I figured this one out completely by accident

You’ll be happy to hear that if you somehow missed the queue for logic when they were dishing it out, you can cheat. Yes, you read correctly. Cheat. Though is it really cheating if the developers give you the answers?

At any point during the game you can click on the game manual in the top corner, this takes you to the walkthrough. Don’t fret though; while Amanita made it easier for you to cheat, they didn’t make it completely revealing. In order to unlock the walkthrough you need to play a mini-game where you take a little key on a path and shoot spiders. Once that’s done, the book opens only to the page with information pertaining the screen you’re currently on.

Basically, that means you only get to see what to do where you are, and not what to do in the greater scheme of the puzzle you’re working. Very clever. Basically, if you’re really that stuck, the developers have given you a life-line – but the process of accessing it can get tedious – so you might as well stick it out and try to solve the puzzles yourself. You’ll feel better about it in the end.

You can cheat, but remember, you're just going to hate yourself for it in the morning.

So perhaps there should be something here for me to complain about. Perhaps something a bit off, or unbalanced – or maybe something that’s just annoying as hell. Well, there were probably two puzzles that made me swear a bit – but can I really fault the game for my own failure to, well, think logically? If I had to really dig deep to find something to complain about it would have to that you can, at times, feel lost as to what it is exactly you’re supposed to be doing – but this really is a minor complaint because you eventually stumble onto the right path.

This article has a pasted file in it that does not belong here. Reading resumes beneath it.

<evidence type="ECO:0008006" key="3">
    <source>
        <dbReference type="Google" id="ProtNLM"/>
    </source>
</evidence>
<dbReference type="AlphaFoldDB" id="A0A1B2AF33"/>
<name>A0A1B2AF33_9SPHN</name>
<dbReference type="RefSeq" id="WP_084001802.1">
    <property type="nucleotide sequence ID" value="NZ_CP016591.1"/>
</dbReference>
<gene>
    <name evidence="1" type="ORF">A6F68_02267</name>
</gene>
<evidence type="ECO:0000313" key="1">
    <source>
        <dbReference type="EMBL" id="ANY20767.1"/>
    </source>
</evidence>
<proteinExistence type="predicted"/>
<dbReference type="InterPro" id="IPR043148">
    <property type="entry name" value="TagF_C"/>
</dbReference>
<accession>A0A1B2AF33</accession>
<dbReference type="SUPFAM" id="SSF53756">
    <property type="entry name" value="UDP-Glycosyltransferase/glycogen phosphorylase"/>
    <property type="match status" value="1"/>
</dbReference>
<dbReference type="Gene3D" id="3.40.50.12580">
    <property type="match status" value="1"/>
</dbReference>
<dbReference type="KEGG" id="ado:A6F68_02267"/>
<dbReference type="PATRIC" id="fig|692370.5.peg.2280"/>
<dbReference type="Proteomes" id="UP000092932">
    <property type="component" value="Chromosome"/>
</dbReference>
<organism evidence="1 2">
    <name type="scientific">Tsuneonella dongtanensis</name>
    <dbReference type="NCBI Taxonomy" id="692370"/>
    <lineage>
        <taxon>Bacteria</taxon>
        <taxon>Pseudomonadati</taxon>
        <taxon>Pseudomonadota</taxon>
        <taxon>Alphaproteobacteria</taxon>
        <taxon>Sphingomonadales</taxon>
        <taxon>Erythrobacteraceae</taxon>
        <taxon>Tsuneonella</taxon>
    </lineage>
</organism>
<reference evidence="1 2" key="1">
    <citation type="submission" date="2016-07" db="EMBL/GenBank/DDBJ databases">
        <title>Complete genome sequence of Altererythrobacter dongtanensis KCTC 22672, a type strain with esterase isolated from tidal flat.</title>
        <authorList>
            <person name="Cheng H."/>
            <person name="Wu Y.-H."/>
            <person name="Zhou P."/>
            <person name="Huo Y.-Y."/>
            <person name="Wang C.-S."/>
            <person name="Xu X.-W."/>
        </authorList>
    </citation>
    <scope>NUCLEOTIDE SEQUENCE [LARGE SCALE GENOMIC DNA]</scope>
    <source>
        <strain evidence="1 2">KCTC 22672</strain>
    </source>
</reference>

I know you’ve probably gathered as much from all my harping on about it, but I really LOVE this game. Whether you’re looking for straight-up adventure juice, or puzzles to wring out your under-used, squishy grey matter; Machinarium provides a whole lot of game to gorge yourself on – and it’s all wrapped up neatly in the prettiest package you’ll likely see this side of the likes of Braid. You might think that $20 (R160) is a bit steep for an adventure game, but you’d think wrong. Actually, if you think that, then you’re probably not smart enough to play this game anyway.

It’s cute, it’s funny, it’s clever and it has one of the moodiest and broodiest soundtracks ever – but over and above everything else, it’s just simply awesome.

About Quinton Bronkhorst

Quinton is a designer and random rambler that really likes referring to himself in the third person. That should make you wonder: is it Quinton writing this, or perhaps some objective third party? You will never know. In unrelated news: Quinton is awesome and attractive and everyone wants to marry him. Facts. [Articles]